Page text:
Book Clubs

Kepler's invites you to register your Book Club with our store. As a registered Book Club you will receive these benefits:

Book club coordinators will order your books for your club and let you know when they have arrived in the store.

To Register your book club click here.

If you ever have questions, email us at

To see our list of suggested Book Club Summer Reading, Click Here.

REMINDER: No book club meetings in December.

Click HERE to see what other books our local book clubs are reading! Sina Herkelrath, Book Club Coordinator



We have several wonderful in-store bookclubs. You are welcome to join us at any of the book club meetings listed below.


Big Ideas Reading Group

Focusing on Science, Philosophy, and Technology

        Saturday, February 13, 4:00 p.m.

How Nature Works: The Science of Self-Organized Criticality by Per Bak

Self-organized criticality is a new way of viewing nature. The basic picture is one where nature is perpetually out of balance, but organized in a poised state-the critical state-where anything can happen within well-defined statistical laws. The aim of the science of self-organized criticality is to yield insight into the fundamental question of why nature is complex, not simple, as the laws of physics imply.
        Saturday, March 12, 4:00 p.m.

The Perfect Theory: : A Century of Geniuses and the Battle Over General Relativity by Pedro G. Ferreira


Physicist Pedro Ferreira's The Perfect Theory explains just how staggering an achievement general relativity was while bringing to life the infighting that it sparked in the field of physics over the past century.



Friday Night Book Club

        Friday, December 4, 2015, 7:30 p.m.

A Sense of the World: How a Blind Man Became History's Greatest Traveler by Jason Roberts


In an era when the blind were routinely warehoused in asylums, James Holman was studying medicine, fighting the slave trade in Africa, hunting rogue elephants, surviving a frozen captivity in Siberia, and circumnavigating the world alone in the 19th century.

This meeting will take place offsite. If you're interested in attending, please email Kathy:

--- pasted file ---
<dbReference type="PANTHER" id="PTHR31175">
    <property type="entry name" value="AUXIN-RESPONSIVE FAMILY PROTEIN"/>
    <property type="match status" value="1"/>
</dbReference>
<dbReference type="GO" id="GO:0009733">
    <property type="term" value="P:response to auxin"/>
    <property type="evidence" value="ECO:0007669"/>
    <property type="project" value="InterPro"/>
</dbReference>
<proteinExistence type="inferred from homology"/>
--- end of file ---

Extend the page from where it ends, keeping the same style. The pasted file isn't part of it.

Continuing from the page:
Friday, January 8, 2016, 7:30 p.m.

Brunelleschi's Dome by Ross King


Brunelleschi's Dome is the story of how a Renaissance genius bent men, materials, and the very forces of nature to build an architectural wonder we continue to marvel at today. Denounced at first as a madman, Brunelleschi was celebrated at the end as a genius.

        Friday, February 5, 2016, 7:30 p.m.

Midnight in Siberia: A Train Journey Into the Heart of Russia by David Greene


Midnight in Siberia chronicles David Greene's journey on the Trans-Siberian Railway, a 6,000-mile cross-country trip from Moscow to the Pacific port of Vladivostok. In quadruple-bunked cabins and stopover towns sprinkled across the country's snowy landscape, Greene speaks with ordinary Russians about how their lives have changed in the post-Soviet years.

        Friday, March 4, 2016, 7:30 p.m.

The Girls of Atomic City: The Untold Story of the Women Who Helped Win World War II by Denine Kiernan


The Girls of Atomic City is an incredible true story of the top-secret World War II town of Oak Ridge, Tennessee, and the young women brought there unknowingly to help build the atomic bomb. "Kiernan has amassed a deep reservoir of intimate details of what life was like for women living in the secret city...Rosie, it turns out, did much more than drive rivets." --The Washington Post


Daytime Fiction - & More - Book Club

        Sunday, January 24, 2016, 2:00 p.m.

Our Souls at Night by Kent Haruf


Haruf writes of small town America with spare words, simple plots and small characters. Here are two elderly widowed neighbors who decide to spend their lonely nights together, and the backlash they get from their grown children as well as the townspeople.




Fiction Book Club     

      Monday, Monday, January 11, 7:00 p.m.

Far from the Madding Crowd by Thomas Hardy


This story of a proud rural beauty and the three men who court her is the novel that first made Thomas Hardy famous. 
Despite the violent ends of several of its major characters, Far from the Madding Crowd is the sunniest and least brooding of Hardy's great novels. The strong-minded Bathsheba Everdene and the devoted shepherd, obsessed farmer, and dashing soldier who vie for her favor move through a beautifully realized late nineteenth-century agrarian landscape, still almost untouched by the industrial revolution and the encroachment of modern life.



Spanish Book Club (The Spanish Book Club does not meet in June or December.)

        Monday, January 11, 7:00 p.m. 

Contigo en la distancia by Carla Guelfenbein


With You at a Distance tells the story of Emilia, a young French student of Chilean origin who arrives in Santiago to work on a thesis about the elusive and mysterious writer Vera Sigall. Following a brief encounter between the two, Vera suffers a suspicious accident and is left in a coma. The search for the truth about Vera's accident is the start of a police investigation that will eventually reveal the true identities and the lives of all of the characters, as well as the relationships that unite them.

        Monday, February 1, 2016, 7:00 p.m. 

Formas de volver a casa by Alejandro Zambra


Zambra takes us to Chile in the 1980s seen through the eyes of a nine-year-old boy, exploring the need for a literature of children. It speaks of the generation that learned to read and draw while their parents became the victims or accomplices of the dictatorship of Pinochet. It describes how their lives are affected by the disquieting presence of a strange woman.